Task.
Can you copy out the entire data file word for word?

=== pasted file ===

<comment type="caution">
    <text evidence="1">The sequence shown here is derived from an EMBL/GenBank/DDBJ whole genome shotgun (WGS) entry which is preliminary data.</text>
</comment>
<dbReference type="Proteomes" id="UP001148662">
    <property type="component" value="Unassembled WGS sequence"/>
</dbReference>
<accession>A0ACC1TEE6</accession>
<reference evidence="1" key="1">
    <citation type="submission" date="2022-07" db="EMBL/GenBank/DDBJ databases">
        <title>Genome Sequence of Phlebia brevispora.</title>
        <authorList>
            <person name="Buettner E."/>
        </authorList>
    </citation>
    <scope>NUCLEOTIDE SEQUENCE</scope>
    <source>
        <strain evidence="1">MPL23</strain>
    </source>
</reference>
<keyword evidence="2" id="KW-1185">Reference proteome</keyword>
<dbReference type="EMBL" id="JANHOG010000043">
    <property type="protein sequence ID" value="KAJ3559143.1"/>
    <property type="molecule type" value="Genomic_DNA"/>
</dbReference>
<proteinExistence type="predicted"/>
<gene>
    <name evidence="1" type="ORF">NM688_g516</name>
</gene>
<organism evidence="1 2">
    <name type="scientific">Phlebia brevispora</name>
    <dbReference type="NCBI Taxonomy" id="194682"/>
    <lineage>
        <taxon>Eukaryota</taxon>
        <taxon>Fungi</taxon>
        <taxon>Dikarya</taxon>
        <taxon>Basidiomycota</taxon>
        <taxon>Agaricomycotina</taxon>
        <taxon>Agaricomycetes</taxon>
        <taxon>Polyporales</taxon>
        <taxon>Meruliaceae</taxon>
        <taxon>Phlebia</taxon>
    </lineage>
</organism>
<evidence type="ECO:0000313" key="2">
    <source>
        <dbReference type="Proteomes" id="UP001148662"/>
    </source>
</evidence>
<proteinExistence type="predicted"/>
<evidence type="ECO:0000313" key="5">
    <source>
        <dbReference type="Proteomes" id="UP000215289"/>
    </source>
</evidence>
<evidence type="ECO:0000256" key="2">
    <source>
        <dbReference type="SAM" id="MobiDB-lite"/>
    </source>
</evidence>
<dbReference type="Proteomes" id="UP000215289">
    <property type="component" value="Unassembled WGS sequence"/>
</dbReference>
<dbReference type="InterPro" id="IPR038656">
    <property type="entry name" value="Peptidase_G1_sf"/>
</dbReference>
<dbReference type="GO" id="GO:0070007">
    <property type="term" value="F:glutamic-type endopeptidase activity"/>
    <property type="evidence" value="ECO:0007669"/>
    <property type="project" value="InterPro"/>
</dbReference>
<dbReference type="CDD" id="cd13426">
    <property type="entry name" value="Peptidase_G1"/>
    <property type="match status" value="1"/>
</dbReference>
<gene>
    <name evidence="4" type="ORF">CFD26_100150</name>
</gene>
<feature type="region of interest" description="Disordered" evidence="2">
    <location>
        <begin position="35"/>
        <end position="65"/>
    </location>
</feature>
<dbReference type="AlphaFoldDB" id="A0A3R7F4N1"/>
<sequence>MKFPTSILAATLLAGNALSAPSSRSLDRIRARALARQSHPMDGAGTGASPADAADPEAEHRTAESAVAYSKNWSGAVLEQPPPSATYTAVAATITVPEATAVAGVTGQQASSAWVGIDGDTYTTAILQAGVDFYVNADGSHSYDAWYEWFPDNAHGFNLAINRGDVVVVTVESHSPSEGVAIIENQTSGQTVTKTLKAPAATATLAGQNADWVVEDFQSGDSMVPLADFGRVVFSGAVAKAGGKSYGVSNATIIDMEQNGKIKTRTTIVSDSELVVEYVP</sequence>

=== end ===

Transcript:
<comment type="caution">
    <text evidence="1">The sequence shown here is derived from an EMBL/GenBank/DDBJ whole genome shotgun (WGS) entry which is preliminary data.</text>
</comment>
<dbReference type="Proteomes" id="UP001148662">
    <property type="component" value="Unassembled WGS sequence"/>
</dbReference>
<accession>A0ACC1TEE6</accession>
<reference evidence="1" key="1">
    <citation type="submission" date="2022-07" db="EMBL/GenBank/DDBJ databases">
        <title>Genome Sequence of Phlebia brevispora.</title>
        <authorList>
            <person name="Buettner E."/>
        </authorList>
    </citation>
    <scope>NUCLEOTIDE SEQUENCE</scope>
    <source>
        <strain evidence="1">MPL23</strain>
    </source>
</reference>
<keyword evidence="2" id="KW-1185">Reference proteome</keyword>
<dbReference type="EMBL" id="JANHOG010000043">
    <property type="protein sequence ID" value="KAJ3559143.1"/>
    <property type="molecule type" value="Genomic_DNA"/>
</dbReference>
<proteinExistence type="predicted"/>
<gene>
    <name evidence="1" type="ORF">NM688_g516</name>
</gene>
<organism evidence="1 2">
    <name type="scientific">Phlebia brevispora</name>
    <dbReference type="NCBI Taxonomy" id="194682"/>
    <lineage>
        <taxon>Eukaryota</taxon>
        <taxon>Fungi</taxon>
        <taxon>Dikarya</taxon>
        <taxon>Basidiomycota</taxon>
        <taxon>Agaricomycotina</taxon>
        <taxon>Agaricomycetes</taxon>
        <taxon>Polyporales</taxon>
        <taxon>Meruliaceae</taxon>
        <taxon>Phlebia</taxon>
    </lineage>
</organism>
<evidence type="ECO:0000313" key="2">
    <source>
        <dbReference type="Proteomes" id="UP001148662"/>
    </source>
</evidence>
<proteinExistence type="predicted"/>
<evidence type="ECO:0000313" key="5">
    <source>
        <dbReference type="Proteomes" id="UP000215289"/>
    </source>
</evidence>
<evidence type="ECO:0000256" key="2">
    <source>
        <dbReference type="SAM" id="MobiDB-lite"/>
    </source>
</evidence>
<dbReference type="Proteomes" id="UP000215289">
    <property type="component" value="Unassembled WGS sequence"/>
</dbReference>
<dbReference type="InterPro" id="IPR038656">
    <property type="entry name" value="Peptidase_G1_sf"/>
</dbReference>
<dbReference type="GO" id="GO:0070007">
    <property type="term" value="F:glutamic-type endopeptidase activity"/>
    <property type="evidence" value="ECO:0007669"/>
    <property type="project" value="InterPro"/>
</dbReference>
<dbReference type="CDD" id="cd13426">
    <property type="entry name" value="Peptidase_G1"/>
    <property type="match status" value="1"/>
</dbReference>
<gene>
    <name evidence="4" type="ORF">CFD26_100150</name>
</gene>
<feature type="region of interest" description="Disordered" evidence="2">
    <location>
        <begin position="35"/>
        <end position="65"/>
    </location>
</feature>
<dbReference type="AlphaFoldDB" id="A0A3R7F4N1"/>
<sequence>MKFPTSILAATLLAGNALSAPSSRSLDRIRARALARQSHPMDGAGTGASPADAADPEAEHRTAESAVAYSKNWSGAVLEQPPPSATYTAVAATITVPEATAVAGVTGQQASSAWVGIDGDTYTTAILQAGVDFYVNADGSHSYDAWYEWFPDNAHGFNLAINRGDVVVVTVESHSPSEGVAIIENQTSGQTVTKTLKAPAATATLAGQNADWVVEDFQSGDSMVPLADFGRVVFSGAVAKAGGKSYGVSNATIIDMEQNGKIKTRTTIVSDSELVVEYVP</sequence>